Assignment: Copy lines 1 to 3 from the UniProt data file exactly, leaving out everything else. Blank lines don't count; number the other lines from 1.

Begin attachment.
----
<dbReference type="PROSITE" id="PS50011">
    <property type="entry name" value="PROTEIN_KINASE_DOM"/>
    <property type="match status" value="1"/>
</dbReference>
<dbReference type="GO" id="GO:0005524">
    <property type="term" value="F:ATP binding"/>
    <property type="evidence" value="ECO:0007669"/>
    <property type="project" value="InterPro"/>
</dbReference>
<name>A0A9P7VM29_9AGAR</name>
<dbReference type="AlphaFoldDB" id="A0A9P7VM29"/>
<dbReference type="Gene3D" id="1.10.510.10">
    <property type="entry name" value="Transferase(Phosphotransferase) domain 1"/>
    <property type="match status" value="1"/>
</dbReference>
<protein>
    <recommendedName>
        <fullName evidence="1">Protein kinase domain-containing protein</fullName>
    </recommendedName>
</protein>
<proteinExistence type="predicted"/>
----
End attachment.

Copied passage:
<dbReference type="PROSITE" id="PS50011">
    <property type="entry name" value="PROTEIN_KINASE_DOM"/>
    <property type="match status" value="1"/>